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Where ε o 885x10 12 c 2 nm 2 and is called the

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where ε o = 8.85x10 –12 C 2 /(Nm 2 ) and is called the permittivity of free space. If we try to find the electric flux through the Gaussian surface we change our integral to: where the loop on the integral sign means we take the integration over the entire closed surface.
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Gauss’ Law What if there were no charges present inside the closed Gaussian surface, what would the electric flux be? But if a net positive charge is present, then there is a source of electric field lines and the electric flux cannot be zero. The amount of field lines that enter the surface equal the amount of field lines that leave the surface. This leads to a net electric flux of zero.
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Applications of Gauss’ Law The power of Gauss’ Law is to use the net charge enclosed in a surface to find the electric field at a certain distance (or vice versa). The trick comes in finding a proper Gaussian surface. If you are looking for the electric field from a configuration of charges, you would like to choose a surface in which the electric field is constant (in magnitude) at all points on the surface. This allows you to pull E out of the integral.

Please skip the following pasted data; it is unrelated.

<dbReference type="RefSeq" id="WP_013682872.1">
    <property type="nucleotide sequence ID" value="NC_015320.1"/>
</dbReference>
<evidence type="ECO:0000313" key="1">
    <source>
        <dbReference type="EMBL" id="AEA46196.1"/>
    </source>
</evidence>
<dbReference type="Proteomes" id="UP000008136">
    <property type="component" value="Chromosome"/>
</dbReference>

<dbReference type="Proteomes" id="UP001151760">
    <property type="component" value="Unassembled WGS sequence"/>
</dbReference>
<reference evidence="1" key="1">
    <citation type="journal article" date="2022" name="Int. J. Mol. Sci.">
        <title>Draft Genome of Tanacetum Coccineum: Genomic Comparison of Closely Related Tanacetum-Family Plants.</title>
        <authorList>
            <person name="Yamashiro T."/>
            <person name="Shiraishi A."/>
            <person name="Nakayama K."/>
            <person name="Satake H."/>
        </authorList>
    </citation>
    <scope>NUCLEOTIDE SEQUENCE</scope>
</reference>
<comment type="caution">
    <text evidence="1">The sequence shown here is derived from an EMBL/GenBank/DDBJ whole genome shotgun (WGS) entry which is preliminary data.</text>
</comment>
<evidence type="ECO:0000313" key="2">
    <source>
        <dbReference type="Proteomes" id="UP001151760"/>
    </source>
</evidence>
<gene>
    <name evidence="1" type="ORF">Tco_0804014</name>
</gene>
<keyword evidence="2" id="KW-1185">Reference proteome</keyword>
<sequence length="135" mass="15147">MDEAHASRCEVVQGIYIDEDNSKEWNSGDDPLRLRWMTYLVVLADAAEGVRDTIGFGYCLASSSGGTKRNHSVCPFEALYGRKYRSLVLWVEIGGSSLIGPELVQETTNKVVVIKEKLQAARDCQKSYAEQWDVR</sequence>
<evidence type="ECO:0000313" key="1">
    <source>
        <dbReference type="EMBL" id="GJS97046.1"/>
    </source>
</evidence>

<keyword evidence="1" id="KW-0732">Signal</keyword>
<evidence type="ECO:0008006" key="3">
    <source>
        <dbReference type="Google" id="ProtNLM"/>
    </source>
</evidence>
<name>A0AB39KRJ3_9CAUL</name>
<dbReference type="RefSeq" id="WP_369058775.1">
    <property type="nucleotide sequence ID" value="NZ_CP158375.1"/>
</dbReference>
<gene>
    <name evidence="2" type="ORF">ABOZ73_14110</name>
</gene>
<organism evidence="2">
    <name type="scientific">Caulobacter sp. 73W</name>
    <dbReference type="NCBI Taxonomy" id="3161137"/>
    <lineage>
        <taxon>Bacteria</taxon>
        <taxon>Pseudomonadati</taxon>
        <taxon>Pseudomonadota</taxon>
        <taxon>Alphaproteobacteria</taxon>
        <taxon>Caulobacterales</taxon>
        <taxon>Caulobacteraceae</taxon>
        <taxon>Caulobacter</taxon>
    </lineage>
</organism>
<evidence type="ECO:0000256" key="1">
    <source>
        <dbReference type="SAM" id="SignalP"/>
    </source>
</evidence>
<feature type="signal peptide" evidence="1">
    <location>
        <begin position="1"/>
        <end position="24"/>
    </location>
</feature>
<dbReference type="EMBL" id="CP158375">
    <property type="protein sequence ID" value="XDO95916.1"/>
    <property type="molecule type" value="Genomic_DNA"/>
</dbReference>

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Gauss’ Law Example Use Gauss’ Law to find the electric field a distance r from a lone positive point charge +q. Answer Define a coordinate system. Choose the point charge as r = 0. Any outward distance would be positive.
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Gauss’ Law Answer If we are going to use Gauss’ Law we must choose a Gaussian surface.
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